Silence is being observed by those who talked ad nauseum about the Other without bothering to consider that, sometimes, the Other can also be a 16-year-old boy from Homesh or a mother of six from Neveh Tzuf. Silence is being observed by those who have spoken here for an entire generation of the principle of universal justice without understanding that universal justice today requires all decent human beings to stand up for those who are being shot at, to stand up for them without asking questions or getting into philosophical arguments. To stand up without hesitation in order to protest the attempt being made right before the eyes of all Israelis to conduct a violent ethnic cleansing process on the West Bank. To stand up publicly to protest the attempt being made by Palestinian chauvinism to execute mothers and fathers and little children in order to drive from their homes a population of a quarter of a million Israeli citizens.

The Israeli citizens living beyond the Green Line are not naive human beings. They set up their homes there after having been warned of the dangers. They set up their homes there as they attempted to impose their own particular outlook on all of Israeli society and as they chose to ignore the needs and rights of their Palestinian neighbors. However, what the Israeli citizens living beyond the Green Line have done cannot in any way justify the idea that their blood is cheap and cannot in any way justify the continuing silence that is indirectly promoting the idea that their blood is cheap.

Since that is what is being produced by this silence, it is an unforgivable silence. It is a blood-chilling silence and it raises the question whether what has been marketed here for the past few decades as humanist liberalism was really what it purported to be; whether what has been presented here as the hallowed value of universalism was not in fact only an extremely particularist value that was intended to serve the specific needs of a specific cult of enlightened human beings.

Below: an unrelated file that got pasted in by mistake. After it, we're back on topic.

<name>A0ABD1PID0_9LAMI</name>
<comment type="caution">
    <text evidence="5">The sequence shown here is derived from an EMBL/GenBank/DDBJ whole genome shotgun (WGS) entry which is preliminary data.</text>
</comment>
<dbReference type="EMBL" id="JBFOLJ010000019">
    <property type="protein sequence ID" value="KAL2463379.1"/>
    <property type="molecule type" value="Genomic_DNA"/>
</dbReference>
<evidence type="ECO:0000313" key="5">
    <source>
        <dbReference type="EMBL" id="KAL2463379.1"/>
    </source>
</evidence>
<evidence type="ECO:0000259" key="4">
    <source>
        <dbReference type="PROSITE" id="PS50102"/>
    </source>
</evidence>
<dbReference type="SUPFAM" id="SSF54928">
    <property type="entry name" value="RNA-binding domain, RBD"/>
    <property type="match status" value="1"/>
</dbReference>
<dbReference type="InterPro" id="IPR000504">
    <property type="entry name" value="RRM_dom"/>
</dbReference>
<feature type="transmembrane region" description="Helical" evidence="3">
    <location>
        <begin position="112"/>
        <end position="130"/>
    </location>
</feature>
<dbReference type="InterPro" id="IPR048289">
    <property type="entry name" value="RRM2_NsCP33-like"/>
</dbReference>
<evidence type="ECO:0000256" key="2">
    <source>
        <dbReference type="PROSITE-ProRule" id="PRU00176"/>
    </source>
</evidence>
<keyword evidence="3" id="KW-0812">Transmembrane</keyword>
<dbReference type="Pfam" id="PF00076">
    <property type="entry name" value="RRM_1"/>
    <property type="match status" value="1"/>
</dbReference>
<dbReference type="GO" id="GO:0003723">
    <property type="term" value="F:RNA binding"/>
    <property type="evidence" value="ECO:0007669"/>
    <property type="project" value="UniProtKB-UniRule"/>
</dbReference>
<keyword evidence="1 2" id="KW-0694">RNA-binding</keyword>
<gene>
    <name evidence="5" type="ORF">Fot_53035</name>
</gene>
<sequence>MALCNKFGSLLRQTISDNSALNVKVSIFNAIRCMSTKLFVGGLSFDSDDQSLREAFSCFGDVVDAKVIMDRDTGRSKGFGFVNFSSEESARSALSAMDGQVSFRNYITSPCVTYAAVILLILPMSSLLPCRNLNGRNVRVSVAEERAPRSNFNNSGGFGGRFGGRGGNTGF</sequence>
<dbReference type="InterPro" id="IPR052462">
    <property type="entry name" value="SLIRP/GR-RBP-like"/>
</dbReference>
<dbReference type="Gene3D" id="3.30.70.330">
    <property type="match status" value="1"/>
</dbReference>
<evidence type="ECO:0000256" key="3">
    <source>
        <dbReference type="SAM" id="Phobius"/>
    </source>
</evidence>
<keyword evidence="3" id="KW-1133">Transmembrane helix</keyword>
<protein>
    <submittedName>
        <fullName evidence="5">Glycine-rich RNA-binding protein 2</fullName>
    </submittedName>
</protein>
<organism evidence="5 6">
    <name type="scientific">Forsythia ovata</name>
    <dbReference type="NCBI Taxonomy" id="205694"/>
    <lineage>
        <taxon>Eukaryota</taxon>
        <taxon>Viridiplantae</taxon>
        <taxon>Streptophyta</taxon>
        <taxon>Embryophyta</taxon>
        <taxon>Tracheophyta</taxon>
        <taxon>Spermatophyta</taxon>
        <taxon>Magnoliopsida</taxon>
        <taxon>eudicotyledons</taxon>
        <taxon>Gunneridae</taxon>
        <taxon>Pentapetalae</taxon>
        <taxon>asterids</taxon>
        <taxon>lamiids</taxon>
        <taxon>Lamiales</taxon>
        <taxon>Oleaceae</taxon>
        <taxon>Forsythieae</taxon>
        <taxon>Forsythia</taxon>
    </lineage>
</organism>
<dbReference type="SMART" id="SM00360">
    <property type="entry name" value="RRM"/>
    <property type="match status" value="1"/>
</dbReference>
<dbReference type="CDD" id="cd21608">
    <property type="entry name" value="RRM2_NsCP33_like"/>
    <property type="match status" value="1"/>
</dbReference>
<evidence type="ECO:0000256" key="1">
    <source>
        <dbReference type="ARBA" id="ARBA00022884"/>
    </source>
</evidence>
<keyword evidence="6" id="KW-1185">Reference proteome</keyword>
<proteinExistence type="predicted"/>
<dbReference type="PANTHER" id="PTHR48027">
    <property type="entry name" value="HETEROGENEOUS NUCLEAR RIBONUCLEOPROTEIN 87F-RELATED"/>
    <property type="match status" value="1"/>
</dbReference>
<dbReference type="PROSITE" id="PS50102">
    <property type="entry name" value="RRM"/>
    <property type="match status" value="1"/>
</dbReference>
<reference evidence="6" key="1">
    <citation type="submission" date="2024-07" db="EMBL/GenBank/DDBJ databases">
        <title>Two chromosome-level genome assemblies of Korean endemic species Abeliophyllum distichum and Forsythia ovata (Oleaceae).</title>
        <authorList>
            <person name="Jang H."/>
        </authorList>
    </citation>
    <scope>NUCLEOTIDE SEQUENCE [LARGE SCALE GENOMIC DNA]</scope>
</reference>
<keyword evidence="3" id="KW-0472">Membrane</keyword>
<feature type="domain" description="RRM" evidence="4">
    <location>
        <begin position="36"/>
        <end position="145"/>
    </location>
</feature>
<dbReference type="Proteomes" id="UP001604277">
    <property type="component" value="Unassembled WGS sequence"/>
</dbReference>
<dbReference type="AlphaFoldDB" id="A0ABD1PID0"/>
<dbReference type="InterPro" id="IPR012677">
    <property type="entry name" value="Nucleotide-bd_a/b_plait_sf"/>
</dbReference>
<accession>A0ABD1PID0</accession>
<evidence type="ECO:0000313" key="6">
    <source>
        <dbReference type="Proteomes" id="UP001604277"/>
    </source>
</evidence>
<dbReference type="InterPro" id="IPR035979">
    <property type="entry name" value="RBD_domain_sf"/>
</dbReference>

However, what is most disturbing is that this silence prompts many to suspect that the silence of the silent ones is no coincidence, to suspect that their silence is somehow linked to the fact that it is their secret political dream to see the Settler Other simply evaporate. To get up one morning and to discover that the hated Settler Other has quite simply vanished.

However, this massive silence not only arouses moral disgust, it is also destructive from the political standpoint for all those who believe that, after all the shooting is over and done with, Israelis will have no other alternative but to conduct a heart-wrenching debate over the future of the settlements and ultimately to call upon a significant segment of the settlers to return to the soil of the sovereign Israeli home.

After all, there are those who understand that, within a short while, they will have to stand up before Israeli citizens and to demand that they tear themselves from everything that they have built. It is precisely those with this kind of awareness who should realize that such a demand can be made only in the name of Israeli solidarity. And it is this very Israeli solidarity that is being undermined by the present silence.

Thus, in the final analysis, all those who are not prepared to stand shoulder to shoulder with their partners in Israeli democracy and who are not prepared to publicly demand that the Palestinians stop murdering those partners will lose their moral right and their political ability to demand that those partners obey, at some point in the future, the authority of that Israeli democracy. All those who are not prepared to do those two things will also lose their moral right and their political ability to call themselves moral individuals who believe in both human rights and peace.

©2001 - Ha'aretz